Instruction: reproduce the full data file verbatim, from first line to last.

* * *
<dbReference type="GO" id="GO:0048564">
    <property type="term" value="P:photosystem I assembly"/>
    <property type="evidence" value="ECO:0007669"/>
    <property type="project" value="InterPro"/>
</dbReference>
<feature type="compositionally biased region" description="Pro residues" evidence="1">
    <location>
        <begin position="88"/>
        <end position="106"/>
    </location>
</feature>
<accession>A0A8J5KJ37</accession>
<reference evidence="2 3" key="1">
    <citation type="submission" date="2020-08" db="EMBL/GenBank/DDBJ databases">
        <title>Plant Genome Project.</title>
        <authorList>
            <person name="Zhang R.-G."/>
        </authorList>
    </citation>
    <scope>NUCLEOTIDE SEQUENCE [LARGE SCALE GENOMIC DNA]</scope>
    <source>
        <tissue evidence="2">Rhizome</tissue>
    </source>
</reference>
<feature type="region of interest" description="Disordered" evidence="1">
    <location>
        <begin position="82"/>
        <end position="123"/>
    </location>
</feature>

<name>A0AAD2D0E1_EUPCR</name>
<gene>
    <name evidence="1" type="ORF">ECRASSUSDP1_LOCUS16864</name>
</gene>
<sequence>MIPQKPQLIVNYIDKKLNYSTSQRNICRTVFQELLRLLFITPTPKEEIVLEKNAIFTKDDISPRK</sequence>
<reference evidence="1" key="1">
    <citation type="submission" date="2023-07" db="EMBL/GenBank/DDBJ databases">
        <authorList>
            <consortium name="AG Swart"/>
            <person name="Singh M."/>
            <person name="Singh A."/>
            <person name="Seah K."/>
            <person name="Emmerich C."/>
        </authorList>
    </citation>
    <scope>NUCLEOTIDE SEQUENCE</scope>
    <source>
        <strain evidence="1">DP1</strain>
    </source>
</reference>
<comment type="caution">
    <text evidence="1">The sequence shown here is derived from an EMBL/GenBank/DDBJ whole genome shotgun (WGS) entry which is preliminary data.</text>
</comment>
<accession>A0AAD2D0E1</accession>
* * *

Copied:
<dbReference type="GO" id="GO:0048564">
    <property type="term" value="P:photosystem I assembly"/>
    <property type="evidence" value="ECO:0007669"/>
    <property type="project" value="InterPro"/>
</dbReference>
<feature type="compositionally biased region" description="Pro residues" evidence="1">
    <location>
        <begin position="88"/>
        <end position="106"/>
    </location>
</feature>
<accession>A0A8J5KJ37</accession>
<reference evidence="2 3" key="1">
    <citation type="submission" date="2020-08" db="EMBL/GenBank/DDBJ databases">
        <title>Plant Genome Project.</title>
        <authorList>
            <person name="Zhang R.-G."/>
        </authorList>
    </citation>
    <scope>NUCLEOTIDE SEQUENCE [LARGE SCALE GENOMIC DNA]</scope>
    <source>
        <tissue evidence="2">Rhizome</tissue>
    </source>
</reference>
<feature type="region of interest" description="Disordered" evidence="1">
    <location>
        <begin position="82"/>
        <end position="123"/>
    </location>
</feature>

<name>A0AAD2D0E1_EUPCR</name>
<gene>
    <name evidence="1" type="ORF">ECRASSUSDP1_LOCUS16864</name>
</gene>
<sequence>MIPQKPQLIVNYIDKKLNYSTSQRNICRTVFQELLRLLFITPTPKEEIVLEKNAIFTKDDISPRK</sequence>
<reference evidence="1" key="1">
    <citation type="submission" date="2023-07" db="EMBL/GenBank/DDBJ databases">
        <authorList>
            <consortium name="AG Swart"/>
            <person name="Singh M."/>
            <person name="Singh A."/>
            <person name="Seah K."/>
            <person name="Emmerich C."/>
        </authorList>
    </citation>
    <scope>NUCLEOTIDE SEQUENCE</scope>
    <source>
        <strain evidence="1">DP1</strain>
    </source>
</reference>
<comment type="caution">
    <text evidence="1">The sequence shown here is derived from an EMBL/GenBank/DDBJ whole genome shotgun (WGS) entry which is preliminary data.</text>
</comment>
<accession>A0AAD2D0E1</accession>